Luckily, many fall foods – such as soups, stews, breads, greens and other autumn produce – can be incredibly healthy when prepared properly (and not drenched with sugary glazes or chocolate).
To prepare for a festive – and fit – season, here are ten fall nutrition tips harvested by Fitness Together’s very own Ellicott City personal trainers.
- Eat more apples. Harvested from August throughout November, apples are low on calories when plucked from the tree (and not baked in a pie) and are high in antioxidants and dietary fiber. Make sure to eat the peel, as well – which is a dense source of nutrients.
- Haul out the cauldron. Stews and soups can be a hearty, healthy, and quick meal. Go easy on the meat, potatoes, and cheese, and heavy on the veggies.
- Spice things up. Use more herbs and spices when you cook to give your immune system a holistic boost. Try fresh garlic, ginger, and oregano, as well as those perennial holiday favorites, cinnamon and nutmeg.
- Bring on the Brussels sprouts. These sort-of mini-cabbages are infused with vitamin K, folate, and iron. Though some decry this veggie’s slightly bitter flavor, recipes abound online blending this fall favorite with sauces and spices to make it an autumn hit.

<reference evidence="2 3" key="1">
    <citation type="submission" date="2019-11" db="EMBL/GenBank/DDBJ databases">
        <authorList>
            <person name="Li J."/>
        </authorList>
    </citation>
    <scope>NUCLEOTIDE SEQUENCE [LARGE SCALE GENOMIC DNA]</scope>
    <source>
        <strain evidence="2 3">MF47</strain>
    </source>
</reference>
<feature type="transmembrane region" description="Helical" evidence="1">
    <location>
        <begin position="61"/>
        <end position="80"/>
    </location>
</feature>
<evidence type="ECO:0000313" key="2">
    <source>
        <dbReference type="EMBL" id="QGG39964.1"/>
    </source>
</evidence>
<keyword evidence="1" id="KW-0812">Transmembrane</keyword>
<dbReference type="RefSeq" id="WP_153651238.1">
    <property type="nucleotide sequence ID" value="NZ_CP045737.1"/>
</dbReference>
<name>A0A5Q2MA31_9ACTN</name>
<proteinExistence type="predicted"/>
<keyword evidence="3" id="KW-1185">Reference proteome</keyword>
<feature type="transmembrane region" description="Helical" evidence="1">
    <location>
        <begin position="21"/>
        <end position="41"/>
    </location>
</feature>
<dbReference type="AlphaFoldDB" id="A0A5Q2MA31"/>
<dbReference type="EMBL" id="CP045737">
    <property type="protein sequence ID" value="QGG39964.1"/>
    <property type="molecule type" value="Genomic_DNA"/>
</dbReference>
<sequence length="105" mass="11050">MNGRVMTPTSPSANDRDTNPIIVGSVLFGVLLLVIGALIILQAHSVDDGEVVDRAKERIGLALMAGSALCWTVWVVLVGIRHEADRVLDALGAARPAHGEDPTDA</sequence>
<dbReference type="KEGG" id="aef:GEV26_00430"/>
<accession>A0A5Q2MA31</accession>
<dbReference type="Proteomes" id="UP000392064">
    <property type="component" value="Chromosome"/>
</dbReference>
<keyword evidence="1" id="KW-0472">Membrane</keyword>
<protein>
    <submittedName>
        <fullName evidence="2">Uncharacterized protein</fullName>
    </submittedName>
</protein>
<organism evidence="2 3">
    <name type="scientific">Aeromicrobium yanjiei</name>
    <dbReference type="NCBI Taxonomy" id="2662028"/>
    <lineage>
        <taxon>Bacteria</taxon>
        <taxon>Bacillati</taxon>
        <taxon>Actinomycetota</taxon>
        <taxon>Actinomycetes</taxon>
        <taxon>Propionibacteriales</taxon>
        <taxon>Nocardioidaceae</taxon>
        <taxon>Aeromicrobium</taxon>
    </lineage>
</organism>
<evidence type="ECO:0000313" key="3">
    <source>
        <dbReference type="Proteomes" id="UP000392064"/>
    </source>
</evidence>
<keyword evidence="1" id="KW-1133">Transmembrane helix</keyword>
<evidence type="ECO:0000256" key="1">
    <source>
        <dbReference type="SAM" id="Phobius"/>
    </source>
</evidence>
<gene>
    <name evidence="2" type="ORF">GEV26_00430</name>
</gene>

- Don’t drink your calories. From Halloween parties to Christmas gift exchanges, you’re sure to encounter your share of sodas, sugary drinks, and the ever-present punch bowl. But these beverages serve up nothing more than empty, fattening calories. Consume in moderation.
- That being said, coffee occasionally can be your friend. Not only is coffee high in antioxidants, but it has been shown to ward off type 2 diabetes, Parkinson’s, and Alzheimer’s disease. Plus it’s a great way to warm up on a cool night.
- It really is the great pumpkin. Fall’s most famous squash is rich in potassium, fiber, and vitamin B, and can be cooked up and baked into a number of relatively healthy dishes and desserts. So when you’re browsing the pumpkin patch this year, be sure to pick one for a Jack O’Lantern, and a few more for the oven.
- Couch potatoes are not healthy. Fall is a cornucopia of great things – not the least of which is the new television lineup, from sitcoms to football. But binge-watching can just as easily lead to binge snacking. So keep tabs on portion sizes, and pre-measure those chips. Don’t just haul the bag to the couch.
- But sweet potatoes are. Sweet potatoes are more nutritionally dense than their counterparts. They maintain far more nutrients roasted, and are an excellent source of vitamin A and iron.
- Remember – earlier nights mean less outdoor activity. But you can easily counteract this by joining a personal training studio.
At Fitness Together, our Ellicott City personal trainers can make the most of autumn by helping you fall in with healthier eating habits. Call us today at 410-750-2228.